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West to East: properties adapted into anime/manga General discussion thread

#1 User is offline   dorkatlarge 

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Posted 08 April 2011 - 04:33 AM

Recently, there's been a "Hollywood Adaptations of Anime/Manga" thread, and a specific discussion of the anime adaptation of the TV series Supernatural. This thread is for western intellectual properties that get official anime and manga versions and spinoffs. It's focusing on professional-level adaptations... but if you know a lot about fan-made anime/manga based on western IPs, then go ahead.

In the last day or two, there was an announcement that an anime feature film based on Mass Effect is in the works. Not too long ago, there were also plans made for an anime movie based on Dragon Age.

West-to-East anime that already exists:
* three of the four Marvel anime series (Blade is the fourth, hasn't started yet)
* Halo Legends
* Dante's Inferno
* Batman Gotham Knight
* The Animatrix (mostly from Eastern creators, IIRC)
* Powerpuff Girls Z
* Deltora Quest
* Tales from Earthsea
* Gankutsuou - Count of Monte Cristo
* Les Misrables - Shoujo Cosette
* Romeo x Juliet
* Sin: The Movie
* The Boondocks TV series (though this one may not count...)
* The Japanese dialogue version of Peepo Choo (this may not count either)
* ...a whole bunch of classic shows I haven't seen -- see this blog entry and this ANN column.

At times, these adaptations can work. But I suspect they're effective only when there's an audience. If the show doesn't appeal to more than a few people, then it will be forgotten. And if the adaptation is a disaster that makes a mockery of the original material, then only people who enjoy bile fascination will watch it. (It's no secret that most movies based on video games are terrible, and most video games based on existing properties are low quality.)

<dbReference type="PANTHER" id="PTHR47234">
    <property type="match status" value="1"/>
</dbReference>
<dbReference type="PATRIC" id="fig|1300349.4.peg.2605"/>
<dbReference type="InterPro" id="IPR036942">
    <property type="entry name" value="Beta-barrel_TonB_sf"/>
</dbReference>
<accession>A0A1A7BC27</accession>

So... what do you think of west-to-east anime/manga?

#2 User is offline   The Fujoshi 

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Posted 08 April 2011 - 11:00 AM

You also have to consider that the Japanese are influenced a lot from this country as well.

Read Fake, Slam Dunk, etc. most mainstream manga. It usually has something American or an attempt at american culture or race. Chainsaw girl violent manga she was the child of a cowboy or a rich american grandfather/father and an Asian mother. Also SZS hints at American books/Euro books/mainstream culture for dark humor.

Also the whole manga type now is adopted from European styles; most of the girls look American/Euro than Japanese.

Blame Japan for being our allies as well as the fact that we influence each other on a whole.

This post has been edited by The Fujoshi: 08 April 2011 - 11:01 AM

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Posted 08 April 2011 - 01:14 PM

Who remembers the American live-action, adaptation of Fist of the North Star? Horrible.
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#4 User is offline   Matt PNiewski 

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Posted 08 April 2011 - 07:15 PM

View PostThe Fujoshi, on 08 April 2011 - 11:00 AM, said:

You also have to consider that the Japanese are influenced a lot from this country as well.

Read Fake, Slam Dunk, etc. most mainstream manga. It usually has something American or an attempt at american culture or race. Chainsaw girl violent manga she was the child of a cowboy or a rich american grandfather/father and an Asian mother. Also SZS hints at American books/Euro books/mainstream culture for dark humor.

Also the whole manga type now is adopted from European styles; most of the girls look American/Euro than Japanese.

Blame Japan for being our allies as well as the fact that we influence each other on a whole.



Which is hardly a new thing, either. Even early anime was highly influenced by what the French and American animation pioneers were doing. Actually, when it comes to "Animation" Japan jumped on board pretty late in the game....

At any rate, Osamu Tezuka, known for being the "Godfather of Anime" was highly influenced by Mickey Mouse and Betty Boop....




Though, on the subject, many of those I would not consider "Anime", as they were still produced by those in the Western World. Batman: Gotham Knight, or The Animatrix were fully produced by American entities, hoping to make a bunch of money off of the anime fad. Sure, they were animated in Japan, but that's like calling the Simpsons Korean. Regardless, even in cases like "Powerpuff Girls Z" it's because, well, they liked the american cartoons, and wanted to do their own cartoons.

My Girlfriend got me into "Panty and Stocking" which is mildly amusing, in a dumb way, which is an original Japanese show that is true in every way to some of the obnoxious trends in Adult animation in America. It's not a good show, but it's worth watching a couple episodes of on occasion. While a completely Japanese production, I do think that fits more in the category than half your list....
Jimmy Olsen to the Real Life Superheroes.

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